Sex Education: Season 2
The sex-positive teen comedy starring Asa Butterfield and Gillian Anderson returns with more characters, more embarrassing sexual encounters and more handy tips on everything from asexuality to anal sex hygiene
Netflix’s raunchy-sweet teen comedy is back and it’s as winning as ever. The kids at Moordale High are still clueless when it comes to matters of the heart and the bedroom, as exemplified in the new series' opening when a mini-epidemic of Chlamydia breaks out among the school’s Jermaine Stewart-murdering Glee Club.
Otis (Butterfield) – aka “sex kid”, the uptight virgin who hands out carnal advice in the school’s dilapidated toilets – isn’t the only shagging expert on hand to assist this term. His boundary-crossing sex therapist mother, Jean (Anderson), who’s going through her own hormonal changes this season, finds herself inadvertently cutting into her son’s side hustle when she’s brought in to fill the gaping crevasses in Moordale’s SRE curriculum. The upshot of this, of course, is to make Anderson more central to the show's delightful ensemble cast, and that's just one reason why these new episodes improve on the sprightly first season.
The show’s melange of British accents and humour dressed up in the codes and mores of American high school can feel discombobulating at times, but the characters always feel real and fully rounded. At first glance, the teens may appear to embody tired tropes borrowed from John Hughes movies – the Jock, the Rich Girl, the Gay Best Friend etc – but soon reveal themselves to be multi-faceted and bursting with surprises. That’s the case for the new characters introduced here too, including statistics-obsessed overachiever Viv and a mysterious French student with a penchant for Pablo Naruda.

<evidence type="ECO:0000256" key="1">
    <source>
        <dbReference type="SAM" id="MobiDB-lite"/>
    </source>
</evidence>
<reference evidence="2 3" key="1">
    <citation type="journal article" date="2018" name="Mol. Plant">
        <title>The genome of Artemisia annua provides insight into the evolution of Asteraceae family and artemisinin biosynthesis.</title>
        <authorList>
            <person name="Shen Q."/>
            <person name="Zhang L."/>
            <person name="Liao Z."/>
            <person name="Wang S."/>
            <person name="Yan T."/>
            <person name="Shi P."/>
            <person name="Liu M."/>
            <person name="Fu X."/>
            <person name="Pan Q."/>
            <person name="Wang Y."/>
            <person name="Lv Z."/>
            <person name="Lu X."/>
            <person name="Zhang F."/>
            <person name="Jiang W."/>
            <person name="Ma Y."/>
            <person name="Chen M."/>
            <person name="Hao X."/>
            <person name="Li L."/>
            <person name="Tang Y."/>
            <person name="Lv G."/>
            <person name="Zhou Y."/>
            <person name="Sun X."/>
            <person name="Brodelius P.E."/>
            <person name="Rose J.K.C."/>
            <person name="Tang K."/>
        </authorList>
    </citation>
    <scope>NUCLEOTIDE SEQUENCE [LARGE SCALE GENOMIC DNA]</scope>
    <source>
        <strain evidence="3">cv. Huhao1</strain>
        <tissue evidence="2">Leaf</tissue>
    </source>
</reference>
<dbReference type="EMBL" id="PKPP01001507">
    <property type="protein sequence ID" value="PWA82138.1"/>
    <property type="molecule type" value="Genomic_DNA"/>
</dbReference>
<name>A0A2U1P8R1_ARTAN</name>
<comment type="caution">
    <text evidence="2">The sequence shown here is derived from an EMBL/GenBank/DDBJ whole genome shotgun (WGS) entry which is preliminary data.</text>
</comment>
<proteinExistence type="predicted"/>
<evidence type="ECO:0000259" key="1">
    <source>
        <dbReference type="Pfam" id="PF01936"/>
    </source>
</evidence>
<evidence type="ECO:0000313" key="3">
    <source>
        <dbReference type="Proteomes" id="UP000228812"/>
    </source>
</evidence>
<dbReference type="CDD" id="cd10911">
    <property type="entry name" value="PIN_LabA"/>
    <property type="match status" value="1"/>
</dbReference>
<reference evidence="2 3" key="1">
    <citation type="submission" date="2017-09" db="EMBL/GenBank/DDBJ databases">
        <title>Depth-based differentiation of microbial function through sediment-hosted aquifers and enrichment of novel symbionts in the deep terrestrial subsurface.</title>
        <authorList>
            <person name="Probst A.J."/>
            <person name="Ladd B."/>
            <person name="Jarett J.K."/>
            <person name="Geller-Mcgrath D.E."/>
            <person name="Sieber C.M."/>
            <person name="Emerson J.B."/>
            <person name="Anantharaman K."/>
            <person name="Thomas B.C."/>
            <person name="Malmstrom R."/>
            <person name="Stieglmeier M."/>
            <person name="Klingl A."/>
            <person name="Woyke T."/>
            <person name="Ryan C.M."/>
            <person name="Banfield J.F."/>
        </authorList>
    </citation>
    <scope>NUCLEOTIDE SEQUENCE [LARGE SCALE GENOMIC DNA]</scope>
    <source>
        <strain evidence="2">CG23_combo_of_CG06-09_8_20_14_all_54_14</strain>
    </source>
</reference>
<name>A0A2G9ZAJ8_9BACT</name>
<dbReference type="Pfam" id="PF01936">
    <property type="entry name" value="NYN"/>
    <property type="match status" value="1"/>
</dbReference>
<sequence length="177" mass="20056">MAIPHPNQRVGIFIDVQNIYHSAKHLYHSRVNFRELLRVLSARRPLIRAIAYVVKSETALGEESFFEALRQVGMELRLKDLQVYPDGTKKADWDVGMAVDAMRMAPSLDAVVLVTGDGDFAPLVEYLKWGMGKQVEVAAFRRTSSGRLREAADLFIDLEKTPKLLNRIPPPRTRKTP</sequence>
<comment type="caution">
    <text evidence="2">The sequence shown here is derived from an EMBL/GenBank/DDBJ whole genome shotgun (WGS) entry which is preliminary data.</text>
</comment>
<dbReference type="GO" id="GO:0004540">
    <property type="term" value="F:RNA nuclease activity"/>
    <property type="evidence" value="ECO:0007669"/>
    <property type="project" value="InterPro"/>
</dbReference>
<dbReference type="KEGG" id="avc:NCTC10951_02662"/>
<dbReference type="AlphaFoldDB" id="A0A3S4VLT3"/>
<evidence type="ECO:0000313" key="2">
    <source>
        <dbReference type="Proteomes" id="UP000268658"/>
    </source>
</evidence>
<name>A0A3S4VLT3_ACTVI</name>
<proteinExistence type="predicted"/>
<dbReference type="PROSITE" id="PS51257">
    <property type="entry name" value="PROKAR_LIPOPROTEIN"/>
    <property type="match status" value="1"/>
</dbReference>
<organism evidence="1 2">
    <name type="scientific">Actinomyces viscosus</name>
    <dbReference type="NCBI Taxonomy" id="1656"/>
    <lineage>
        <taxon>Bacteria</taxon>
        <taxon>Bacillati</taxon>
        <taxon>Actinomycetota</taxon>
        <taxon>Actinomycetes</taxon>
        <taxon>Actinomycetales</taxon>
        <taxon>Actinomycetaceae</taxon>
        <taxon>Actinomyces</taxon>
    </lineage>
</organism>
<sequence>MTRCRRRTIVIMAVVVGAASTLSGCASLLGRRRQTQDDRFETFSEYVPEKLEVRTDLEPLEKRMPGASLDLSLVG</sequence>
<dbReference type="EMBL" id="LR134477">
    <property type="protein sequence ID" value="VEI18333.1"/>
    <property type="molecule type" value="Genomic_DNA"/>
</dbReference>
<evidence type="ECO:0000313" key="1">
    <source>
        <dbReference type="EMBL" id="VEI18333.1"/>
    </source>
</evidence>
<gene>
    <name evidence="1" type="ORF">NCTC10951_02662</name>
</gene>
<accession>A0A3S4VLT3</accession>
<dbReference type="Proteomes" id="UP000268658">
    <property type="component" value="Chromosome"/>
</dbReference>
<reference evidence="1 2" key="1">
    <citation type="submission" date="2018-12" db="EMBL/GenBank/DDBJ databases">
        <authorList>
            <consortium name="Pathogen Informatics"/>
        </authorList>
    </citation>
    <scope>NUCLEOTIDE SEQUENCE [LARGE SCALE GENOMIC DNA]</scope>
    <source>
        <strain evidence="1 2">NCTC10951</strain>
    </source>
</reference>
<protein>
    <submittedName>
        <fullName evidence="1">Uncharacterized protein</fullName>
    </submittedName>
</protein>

This humanistic approach can go too far though – the transformation of the school bully (Swindells) from violent homophobe to bisexual sweetheart feels a tad too easy. Staged with more skill is a sexual assault storyline that brings the core female cast together for a rousing episode splicing #MeToo and The Breakfast Club.
As with the first season, sex-positivity abounds. Amid its messy mechanics, the pleasure and playfulness of what we all get up to behind closed doors is never forgotten. It’s a similar story with the show as a whole: it reminds you how awkward it was to be a teenager – and how much fun it was too.
Streaming on Netfix from 17 Jan